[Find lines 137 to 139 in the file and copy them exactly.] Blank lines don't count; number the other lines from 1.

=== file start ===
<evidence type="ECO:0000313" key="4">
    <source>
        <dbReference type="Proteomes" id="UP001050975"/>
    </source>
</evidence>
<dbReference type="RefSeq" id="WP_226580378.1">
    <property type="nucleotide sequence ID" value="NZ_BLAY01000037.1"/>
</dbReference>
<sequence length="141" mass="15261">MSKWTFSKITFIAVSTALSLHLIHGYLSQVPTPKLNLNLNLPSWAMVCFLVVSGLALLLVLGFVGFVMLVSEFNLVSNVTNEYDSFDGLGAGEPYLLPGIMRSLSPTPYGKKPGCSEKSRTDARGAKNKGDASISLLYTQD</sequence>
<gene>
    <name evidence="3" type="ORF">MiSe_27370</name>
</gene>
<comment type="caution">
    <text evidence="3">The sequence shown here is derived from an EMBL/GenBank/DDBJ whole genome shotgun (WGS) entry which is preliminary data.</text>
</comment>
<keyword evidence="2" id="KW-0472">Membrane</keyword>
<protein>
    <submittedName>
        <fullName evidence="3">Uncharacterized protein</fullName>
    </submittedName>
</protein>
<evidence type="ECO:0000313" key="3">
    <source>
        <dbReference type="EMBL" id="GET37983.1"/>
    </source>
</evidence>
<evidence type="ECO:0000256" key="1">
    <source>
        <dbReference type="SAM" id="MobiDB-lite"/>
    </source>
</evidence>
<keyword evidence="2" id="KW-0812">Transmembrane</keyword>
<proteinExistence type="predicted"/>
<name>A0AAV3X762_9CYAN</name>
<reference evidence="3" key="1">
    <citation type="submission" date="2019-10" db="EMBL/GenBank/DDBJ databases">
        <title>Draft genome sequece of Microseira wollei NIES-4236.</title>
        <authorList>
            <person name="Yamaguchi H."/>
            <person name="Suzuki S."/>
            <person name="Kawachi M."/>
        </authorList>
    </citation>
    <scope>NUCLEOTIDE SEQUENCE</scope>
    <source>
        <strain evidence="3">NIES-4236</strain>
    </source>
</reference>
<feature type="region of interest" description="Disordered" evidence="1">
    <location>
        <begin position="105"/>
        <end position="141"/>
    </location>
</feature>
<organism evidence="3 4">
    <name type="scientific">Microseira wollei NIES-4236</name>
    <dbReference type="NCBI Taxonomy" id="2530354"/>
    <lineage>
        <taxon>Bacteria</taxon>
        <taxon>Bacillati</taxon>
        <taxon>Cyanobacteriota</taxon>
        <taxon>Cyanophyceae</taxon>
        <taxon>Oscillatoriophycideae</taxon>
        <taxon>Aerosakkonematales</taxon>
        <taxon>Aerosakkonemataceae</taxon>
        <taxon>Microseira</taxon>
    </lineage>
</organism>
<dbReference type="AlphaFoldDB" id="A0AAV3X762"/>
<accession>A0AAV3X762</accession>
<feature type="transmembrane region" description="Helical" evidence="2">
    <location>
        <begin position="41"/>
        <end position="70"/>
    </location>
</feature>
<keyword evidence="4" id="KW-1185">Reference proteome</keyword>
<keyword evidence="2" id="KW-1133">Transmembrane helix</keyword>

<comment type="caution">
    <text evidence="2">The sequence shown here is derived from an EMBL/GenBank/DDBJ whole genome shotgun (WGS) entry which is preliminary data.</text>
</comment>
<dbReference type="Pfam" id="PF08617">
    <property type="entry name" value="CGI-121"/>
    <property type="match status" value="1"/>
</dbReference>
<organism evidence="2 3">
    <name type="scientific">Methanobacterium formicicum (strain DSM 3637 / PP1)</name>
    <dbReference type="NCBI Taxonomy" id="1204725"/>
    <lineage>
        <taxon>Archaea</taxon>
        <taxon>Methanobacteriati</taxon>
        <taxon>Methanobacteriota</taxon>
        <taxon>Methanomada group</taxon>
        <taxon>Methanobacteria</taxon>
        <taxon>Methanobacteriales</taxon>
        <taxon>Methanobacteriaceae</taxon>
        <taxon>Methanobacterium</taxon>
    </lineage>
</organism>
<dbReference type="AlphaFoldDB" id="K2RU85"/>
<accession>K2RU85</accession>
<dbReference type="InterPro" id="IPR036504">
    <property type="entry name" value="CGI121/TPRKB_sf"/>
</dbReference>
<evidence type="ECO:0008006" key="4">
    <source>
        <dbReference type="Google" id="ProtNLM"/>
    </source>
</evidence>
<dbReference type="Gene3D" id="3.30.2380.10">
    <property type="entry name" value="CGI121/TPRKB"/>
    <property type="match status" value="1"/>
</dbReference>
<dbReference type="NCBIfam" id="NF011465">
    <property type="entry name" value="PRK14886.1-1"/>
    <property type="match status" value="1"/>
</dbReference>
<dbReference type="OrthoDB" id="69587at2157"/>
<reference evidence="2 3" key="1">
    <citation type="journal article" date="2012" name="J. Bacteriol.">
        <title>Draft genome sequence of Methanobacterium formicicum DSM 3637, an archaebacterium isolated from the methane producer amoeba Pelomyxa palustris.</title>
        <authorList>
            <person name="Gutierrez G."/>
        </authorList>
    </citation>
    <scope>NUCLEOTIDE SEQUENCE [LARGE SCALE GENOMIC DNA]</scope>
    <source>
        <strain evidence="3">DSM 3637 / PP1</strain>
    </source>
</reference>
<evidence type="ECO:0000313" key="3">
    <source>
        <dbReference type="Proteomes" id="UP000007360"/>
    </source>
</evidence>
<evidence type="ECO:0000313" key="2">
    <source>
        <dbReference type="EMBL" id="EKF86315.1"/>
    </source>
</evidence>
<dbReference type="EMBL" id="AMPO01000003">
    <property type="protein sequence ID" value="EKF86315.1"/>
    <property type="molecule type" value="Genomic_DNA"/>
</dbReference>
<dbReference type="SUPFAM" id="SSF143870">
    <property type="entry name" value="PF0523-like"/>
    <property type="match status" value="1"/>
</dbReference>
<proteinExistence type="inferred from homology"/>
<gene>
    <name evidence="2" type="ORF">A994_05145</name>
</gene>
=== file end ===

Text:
    <source>
        <dbReference type="EMBL" id="EKF86315.1"/>
    </source>